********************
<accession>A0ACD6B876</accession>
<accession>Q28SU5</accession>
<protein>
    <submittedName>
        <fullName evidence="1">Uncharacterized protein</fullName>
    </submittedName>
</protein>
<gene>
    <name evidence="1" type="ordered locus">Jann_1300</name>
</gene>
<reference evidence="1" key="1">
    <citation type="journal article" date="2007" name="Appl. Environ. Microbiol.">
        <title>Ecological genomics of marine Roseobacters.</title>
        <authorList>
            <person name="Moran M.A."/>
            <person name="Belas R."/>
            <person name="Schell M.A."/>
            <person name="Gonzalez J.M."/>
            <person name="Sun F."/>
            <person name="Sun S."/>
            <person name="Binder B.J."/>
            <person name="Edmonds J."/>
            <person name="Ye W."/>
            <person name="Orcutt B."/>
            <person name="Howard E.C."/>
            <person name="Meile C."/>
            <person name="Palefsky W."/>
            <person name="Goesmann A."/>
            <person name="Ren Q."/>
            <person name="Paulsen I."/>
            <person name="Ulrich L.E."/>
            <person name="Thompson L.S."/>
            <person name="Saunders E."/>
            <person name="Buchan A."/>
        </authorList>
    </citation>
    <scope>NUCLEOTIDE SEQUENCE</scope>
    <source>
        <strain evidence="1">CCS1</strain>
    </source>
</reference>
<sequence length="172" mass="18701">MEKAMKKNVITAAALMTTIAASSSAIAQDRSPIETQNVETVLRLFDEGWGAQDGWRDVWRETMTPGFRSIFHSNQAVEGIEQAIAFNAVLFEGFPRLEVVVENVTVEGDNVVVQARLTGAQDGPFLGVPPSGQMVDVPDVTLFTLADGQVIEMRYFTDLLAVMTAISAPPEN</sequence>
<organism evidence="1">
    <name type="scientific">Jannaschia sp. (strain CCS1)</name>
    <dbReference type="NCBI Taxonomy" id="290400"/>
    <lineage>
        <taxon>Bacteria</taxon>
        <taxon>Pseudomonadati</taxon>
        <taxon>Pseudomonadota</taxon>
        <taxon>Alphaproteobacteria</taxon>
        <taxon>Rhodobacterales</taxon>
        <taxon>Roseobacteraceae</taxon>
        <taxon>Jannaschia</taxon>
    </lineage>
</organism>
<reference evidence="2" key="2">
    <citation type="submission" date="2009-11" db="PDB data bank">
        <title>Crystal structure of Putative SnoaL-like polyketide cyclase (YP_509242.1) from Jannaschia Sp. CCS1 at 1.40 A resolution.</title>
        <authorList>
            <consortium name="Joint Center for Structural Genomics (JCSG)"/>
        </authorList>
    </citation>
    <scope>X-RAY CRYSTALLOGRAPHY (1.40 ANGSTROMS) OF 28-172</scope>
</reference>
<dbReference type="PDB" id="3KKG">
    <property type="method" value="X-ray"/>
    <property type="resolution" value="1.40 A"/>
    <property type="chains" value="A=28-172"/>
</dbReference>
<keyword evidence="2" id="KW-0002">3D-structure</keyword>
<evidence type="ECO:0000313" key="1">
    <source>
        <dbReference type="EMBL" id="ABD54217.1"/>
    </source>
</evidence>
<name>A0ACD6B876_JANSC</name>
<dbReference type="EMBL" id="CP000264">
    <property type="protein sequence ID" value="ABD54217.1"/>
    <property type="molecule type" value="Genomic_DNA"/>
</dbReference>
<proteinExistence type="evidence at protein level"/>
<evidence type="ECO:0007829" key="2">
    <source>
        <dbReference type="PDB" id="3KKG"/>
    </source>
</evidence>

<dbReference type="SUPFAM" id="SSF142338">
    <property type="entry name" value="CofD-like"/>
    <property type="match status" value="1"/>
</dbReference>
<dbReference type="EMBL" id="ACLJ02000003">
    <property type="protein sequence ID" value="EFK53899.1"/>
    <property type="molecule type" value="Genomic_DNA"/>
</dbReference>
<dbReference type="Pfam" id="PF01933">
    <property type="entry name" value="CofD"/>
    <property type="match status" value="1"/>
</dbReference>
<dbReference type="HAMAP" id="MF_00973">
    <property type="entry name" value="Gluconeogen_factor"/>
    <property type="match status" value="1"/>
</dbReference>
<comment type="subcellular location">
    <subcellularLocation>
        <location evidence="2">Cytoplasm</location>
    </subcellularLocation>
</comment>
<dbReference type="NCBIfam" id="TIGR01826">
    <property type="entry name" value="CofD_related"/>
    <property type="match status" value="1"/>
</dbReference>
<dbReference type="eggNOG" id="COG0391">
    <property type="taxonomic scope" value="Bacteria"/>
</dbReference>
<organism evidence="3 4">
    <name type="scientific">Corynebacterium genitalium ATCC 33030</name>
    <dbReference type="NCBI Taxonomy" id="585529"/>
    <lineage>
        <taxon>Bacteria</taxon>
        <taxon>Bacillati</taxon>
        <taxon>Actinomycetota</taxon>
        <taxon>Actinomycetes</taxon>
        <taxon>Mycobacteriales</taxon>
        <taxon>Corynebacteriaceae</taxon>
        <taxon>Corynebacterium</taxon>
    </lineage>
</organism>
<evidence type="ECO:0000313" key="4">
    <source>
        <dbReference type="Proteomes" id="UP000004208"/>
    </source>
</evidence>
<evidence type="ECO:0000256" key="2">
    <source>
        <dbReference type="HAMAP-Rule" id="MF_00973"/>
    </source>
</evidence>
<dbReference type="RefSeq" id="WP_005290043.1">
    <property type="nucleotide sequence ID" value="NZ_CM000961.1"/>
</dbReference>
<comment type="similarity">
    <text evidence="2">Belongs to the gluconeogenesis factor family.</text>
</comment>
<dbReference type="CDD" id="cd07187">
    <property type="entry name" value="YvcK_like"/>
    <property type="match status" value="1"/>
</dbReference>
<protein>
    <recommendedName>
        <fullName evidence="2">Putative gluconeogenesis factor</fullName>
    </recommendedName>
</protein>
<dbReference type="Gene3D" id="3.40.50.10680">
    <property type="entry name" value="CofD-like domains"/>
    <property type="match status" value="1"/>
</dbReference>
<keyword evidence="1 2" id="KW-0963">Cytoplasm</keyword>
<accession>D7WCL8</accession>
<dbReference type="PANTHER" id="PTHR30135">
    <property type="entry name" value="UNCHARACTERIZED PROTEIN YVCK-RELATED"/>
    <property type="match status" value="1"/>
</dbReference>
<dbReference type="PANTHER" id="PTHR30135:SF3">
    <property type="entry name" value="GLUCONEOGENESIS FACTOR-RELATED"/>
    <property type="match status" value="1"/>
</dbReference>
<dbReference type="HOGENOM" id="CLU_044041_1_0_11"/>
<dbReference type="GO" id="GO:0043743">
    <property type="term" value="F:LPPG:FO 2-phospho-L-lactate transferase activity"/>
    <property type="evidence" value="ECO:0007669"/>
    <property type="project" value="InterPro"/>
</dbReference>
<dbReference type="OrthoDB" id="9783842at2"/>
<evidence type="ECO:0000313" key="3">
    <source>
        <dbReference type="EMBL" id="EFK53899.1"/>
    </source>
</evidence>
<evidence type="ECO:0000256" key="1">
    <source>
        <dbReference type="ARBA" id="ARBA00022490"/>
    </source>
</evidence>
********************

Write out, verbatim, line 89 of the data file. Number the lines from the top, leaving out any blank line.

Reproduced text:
    <property type="match status" value="1"/>